As a new producer/director or theater, or as just a friend of theater, one of the first questions you may have is “How do you find a play to do?”

It’s not as difficult as it sounds – in fact, there are more plays out there, waiting to be performed, than any person could possibly do in a lifetime. There are millions of people who have written plays – some great, some terrible – who would love to have you read, admire, and produce their creation.

The easiest way to find a play is to get a catalog of plays. There are many companies who do just that. These publishing companies acquire the rights to publish and handle the work of playwrights. They put these plays together in catalogues and hope that someone like you will be intrigued enough by the write-up in the catalog to want to purchase and read the play.

These companies are in business to get plays read and produced. That is how they make their money. Therefore, they are very helpful and accommodating to your needs. They have on-line resources that are designed to make it easy for you to find many, many plays that suit your needs and interests.

You can find classics, musicals, dramas, comedies, mysteries, plays for youth, plays for older actors. You can find Christmas plays, Halloween plays, Valentine’s Day plays, You can find plays for elementary school, junior high school, high school, college and community theater. You can find plays for one person, two people, thirty or more, and everything in between. You can find plays by authors that everyone has heard of. You can find plays by authors whom no one has heard of. You can find “full-length” plays, one-act plays, and ten-minute plays. You can find plays for women, men, gay, Asian, African-American, Jewish, Latino actors, and any combination thereof.

If there is a play that you have heard of or seen (stage play- movies and television are a whole different ballgame) and you want to read it, you can do it. Some may be easier to find than others, but it can be done. The cost of buying a “perusal” copy is usually low enough that most theater professionals have hundreds, if not thousands of copies of plays that they have purchased. Perusal copies allow a person to decide if they like the play enough that they want to produce it. The situation is a little different for musicals but the general idea is the same. Of course, many plays, particularly those considered “classics” are available in libraries and on-line. Many are also available in collections.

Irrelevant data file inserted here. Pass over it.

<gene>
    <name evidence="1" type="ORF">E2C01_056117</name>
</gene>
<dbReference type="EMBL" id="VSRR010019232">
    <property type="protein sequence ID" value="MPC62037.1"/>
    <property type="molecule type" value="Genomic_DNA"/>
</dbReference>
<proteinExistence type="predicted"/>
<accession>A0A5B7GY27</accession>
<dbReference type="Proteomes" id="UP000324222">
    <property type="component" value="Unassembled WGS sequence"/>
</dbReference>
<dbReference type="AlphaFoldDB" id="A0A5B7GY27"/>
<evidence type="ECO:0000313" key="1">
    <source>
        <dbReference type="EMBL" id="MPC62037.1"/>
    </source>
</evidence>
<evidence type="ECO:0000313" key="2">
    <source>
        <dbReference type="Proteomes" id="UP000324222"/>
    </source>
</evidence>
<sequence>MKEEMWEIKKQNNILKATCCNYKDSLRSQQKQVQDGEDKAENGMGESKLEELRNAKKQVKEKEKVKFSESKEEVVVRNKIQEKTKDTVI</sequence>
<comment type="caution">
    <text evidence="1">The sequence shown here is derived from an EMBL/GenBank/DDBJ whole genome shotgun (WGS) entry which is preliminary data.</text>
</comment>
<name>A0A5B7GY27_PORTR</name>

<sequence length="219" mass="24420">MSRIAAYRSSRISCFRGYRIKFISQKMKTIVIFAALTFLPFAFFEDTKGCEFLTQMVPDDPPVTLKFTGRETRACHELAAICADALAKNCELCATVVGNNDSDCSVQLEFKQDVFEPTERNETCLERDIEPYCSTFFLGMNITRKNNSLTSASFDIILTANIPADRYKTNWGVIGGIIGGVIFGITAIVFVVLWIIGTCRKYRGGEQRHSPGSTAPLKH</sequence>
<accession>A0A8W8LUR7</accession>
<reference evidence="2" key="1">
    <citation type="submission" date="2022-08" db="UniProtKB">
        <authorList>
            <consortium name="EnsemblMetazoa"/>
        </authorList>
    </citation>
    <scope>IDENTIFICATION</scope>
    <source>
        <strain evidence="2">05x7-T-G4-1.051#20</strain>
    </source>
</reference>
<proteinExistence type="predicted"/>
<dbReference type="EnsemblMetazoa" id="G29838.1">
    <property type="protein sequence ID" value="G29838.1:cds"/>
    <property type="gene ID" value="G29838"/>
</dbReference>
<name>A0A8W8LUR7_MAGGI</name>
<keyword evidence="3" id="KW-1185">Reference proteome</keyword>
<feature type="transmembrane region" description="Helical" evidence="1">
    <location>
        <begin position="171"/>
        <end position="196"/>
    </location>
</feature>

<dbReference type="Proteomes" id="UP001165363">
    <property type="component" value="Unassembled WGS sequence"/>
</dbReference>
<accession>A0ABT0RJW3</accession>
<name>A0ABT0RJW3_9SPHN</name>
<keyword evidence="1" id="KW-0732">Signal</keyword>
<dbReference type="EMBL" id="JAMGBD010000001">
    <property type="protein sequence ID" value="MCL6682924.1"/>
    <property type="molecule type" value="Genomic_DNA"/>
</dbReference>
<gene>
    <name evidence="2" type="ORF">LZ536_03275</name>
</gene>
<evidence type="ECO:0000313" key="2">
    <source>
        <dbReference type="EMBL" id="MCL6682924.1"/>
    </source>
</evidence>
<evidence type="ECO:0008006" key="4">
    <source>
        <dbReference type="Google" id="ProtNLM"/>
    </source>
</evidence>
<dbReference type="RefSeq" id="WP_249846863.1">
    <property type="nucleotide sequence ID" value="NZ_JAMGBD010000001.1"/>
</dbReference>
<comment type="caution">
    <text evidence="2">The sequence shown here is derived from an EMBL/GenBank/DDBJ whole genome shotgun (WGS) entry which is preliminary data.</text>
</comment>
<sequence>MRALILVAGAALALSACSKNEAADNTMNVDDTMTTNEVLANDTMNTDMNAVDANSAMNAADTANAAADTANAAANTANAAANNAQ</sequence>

The editions of plays that script publishing companies sell are usually acting editions. Acting editions are not the large, pretty, glossy scripts that you find in a bookstore. They are usually small enough to fit, folded, in a jeans back pocket, where they will often be found during rehearsal. They are printed on relatively coarse paper and are meant to be written in (pencil only, please) and can take many erasures (I told you to use pencil) because the actor, hopefully, writes their notes in this script. The more well-known the playwright (Christopher Durang, for example) or the more successful the play (Tony Award winning, for example) the glossier the edition.

Some plays are only available in manuscript form – that is, printed out on sheets of regular paper. If you download scripts off the internet, of course that will be the form you will print out.

It is never, ever, a good idea to make a copy of a play. The simple reason is that writers depend on you buying their creations in order to make a living. If you just copy their stuff, they never see a penny and go broke. Enough said, don’t make copies.

So, if you are looking for a play, have no fear. You will not have any problem finding one. Your problem will be in choosing among the hundreds that will interest and intrigue you.

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